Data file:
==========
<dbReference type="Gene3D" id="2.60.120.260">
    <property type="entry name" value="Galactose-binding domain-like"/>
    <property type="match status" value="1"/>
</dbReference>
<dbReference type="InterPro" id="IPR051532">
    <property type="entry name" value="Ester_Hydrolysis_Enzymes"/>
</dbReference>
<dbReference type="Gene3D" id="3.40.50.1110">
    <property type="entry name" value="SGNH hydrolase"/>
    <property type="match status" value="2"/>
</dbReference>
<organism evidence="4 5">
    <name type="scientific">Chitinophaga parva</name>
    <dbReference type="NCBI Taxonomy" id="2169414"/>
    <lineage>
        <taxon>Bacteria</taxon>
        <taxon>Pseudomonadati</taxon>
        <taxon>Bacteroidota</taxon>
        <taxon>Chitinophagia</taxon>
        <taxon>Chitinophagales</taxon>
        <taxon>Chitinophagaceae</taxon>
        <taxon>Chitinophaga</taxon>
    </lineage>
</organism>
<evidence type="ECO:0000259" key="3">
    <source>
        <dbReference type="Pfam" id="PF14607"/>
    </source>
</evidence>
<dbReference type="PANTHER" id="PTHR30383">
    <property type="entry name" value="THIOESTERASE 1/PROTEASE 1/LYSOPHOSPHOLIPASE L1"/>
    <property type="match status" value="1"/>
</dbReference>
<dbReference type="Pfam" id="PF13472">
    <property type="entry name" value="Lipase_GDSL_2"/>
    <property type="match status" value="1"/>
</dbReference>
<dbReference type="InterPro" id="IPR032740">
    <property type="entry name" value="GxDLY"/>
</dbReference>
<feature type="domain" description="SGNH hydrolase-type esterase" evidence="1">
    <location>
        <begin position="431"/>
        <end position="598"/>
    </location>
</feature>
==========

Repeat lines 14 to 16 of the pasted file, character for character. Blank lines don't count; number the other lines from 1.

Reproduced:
    <dbReference type="NCBI Taxonomy" id="2169414"/>
    <lineage>
        <taxon>Bacteria</taxon>